Prior to January 26, 2020, there were three events that I unquestionably remember where I was and what I was doing when they happened.
The first took place on January 28, 1986, when 73 seconds into its flight, the Space Shuttle Challenger disintegrated in the sky before the eyes of everyone watching.
The second took place on June 17, 1994, when a white Ford Bronco rode down a Los Angeles interstate and sparked one of the most televised events in history. This one, in particular, was memorable because I was there, standing on a bridge that spanned the 91 Freeway as I witnessed firsthand O.J. Simpson and “The Chase.”
The third took place on September 11, 2001, when Islamic group Al-Qaeda coordinated a terrorist attack on the United States—killing nearly 3,000 people and taking down both World Trade Center buildings.
Because I was born and lived in the greater Los Angeles area, I have always followed their sports teams. I wouldn’t consider myself a diehard Laker fan, but on January 26, 2020, a fourth event took place—one that no doubt rocked our nation and left millions of fans mourning the loss of their hero.
Kobe Bryant, his daughter Gigi, and seven others were tragically killed in a helicopter crash in a remote field in Calabasas, California. Without a doubt, it was devastating, obliterated the lives of everyone involved, and is a day that few will ever forget.
During his 20-season professional career, Kobe Bryant won many accolades: five NBA championships, 18-time All-Star, 15-time member of the All-NBA Team, 12-time member of the All-Defensive Team, 2008 NBA Most Valuable Player (MVP), two-time NBA Finals MVP winner.
Widely regarded as one of the greatest players of all time, he led the NBA in scoring during two seasons, ranks fourth on the league’s all-time regular-season scoring and all-time postseason scoring lists.
Truly a basketball legend, he also holds the record for something that would surprise many: Career Field Goals Missed, with 14,481.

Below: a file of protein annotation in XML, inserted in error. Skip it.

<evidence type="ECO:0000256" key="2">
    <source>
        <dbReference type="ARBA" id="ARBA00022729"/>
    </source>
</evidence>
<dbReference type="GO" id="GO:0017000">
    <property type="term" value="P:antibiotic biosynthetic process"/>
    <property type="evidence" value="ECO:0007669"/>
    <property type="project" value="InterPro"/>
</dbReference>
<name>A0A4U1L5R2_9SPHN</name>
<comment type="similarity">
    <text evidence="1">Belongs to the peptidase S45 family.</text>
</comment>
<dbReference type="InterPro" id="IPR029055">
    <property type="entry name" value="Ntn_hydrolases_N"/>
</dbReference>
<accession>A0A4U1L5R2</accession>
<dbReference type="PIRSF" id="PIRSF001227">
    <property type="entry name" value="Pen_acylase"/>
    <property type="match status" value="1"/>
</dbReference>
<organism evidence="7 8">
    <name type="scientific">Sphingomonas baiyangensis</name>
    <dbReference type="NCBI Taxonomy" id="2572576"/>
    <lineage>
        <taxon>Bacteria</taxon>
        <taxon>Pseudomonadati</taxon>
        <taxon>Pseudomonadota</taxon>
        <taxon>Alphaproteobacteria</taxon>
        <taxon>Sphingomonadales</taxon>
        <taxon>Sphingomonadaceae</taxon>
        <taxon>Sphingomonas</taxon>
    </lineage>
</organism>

Kobe Bryant has missed more shots than any other player in the 74-year history of the NBA—and it’s not even close. The player with the second-most missed shots sits more than 1,000 below him.
As I think about the legacy that Kobe leaves behind, I remember something that NHL Hall-of-Famer Wayne Gretzky once said:
“You miss 100% of the shots you don’t take.”
We hear this often in the entrepreneur world, especially in the context of starting a business. It’s something I think about often, as I am literally in the middle of wading through a number of decisions and trying to mitigate their risk.
But one thing I know is this: nothing great comes without great sacrifice.
Just ask Carrie Underwood, a small-town girl, from Checotah, Oklahoma. She had the courage to risk it all, won Season 4 of American Idol, and has sold more albums—nearly 17 million—than any other contestant.
Every day I am reminded of stories like this—stories of folks who put themselves out there, who tried something new, and who overcame a challenge they never thought they could overcome.
Then I think about my journey. It is the story of a guy who was a project manager at an architectural firm, taught himself how to code, how to design for WordPress, and how to run (and sell) a multi-million dollar company.
Did I mention that I studied climatology and geography in college, shortly before I failed miserably and dropped out with nothing to show for it?
So you lost a freelance client last week. You blew that audition the other day. Or maybe you whiffed on the chance to take your business to the next level.
You are not alone. Over the years—and as recently as today—I have failed miserably as an entrepreneur. I know it how it feels.
I leave you with this, spoken by famed New York Yankee, Babe Ruth:
“You just can’t beat the person who never gives up.”
And I challenge us with these questions:
How about we learn from our mistakes? How about we keep going each time we fail? How about we never give up and be the person who can’t be beat?
Because I think we can do it. I think we have what it takes. And I think we have the ball, with two seconds remaining, with a chance to win the game.
A player, like Kobe Bryant, has to be pretty good to take 26,200 shots throughout his career.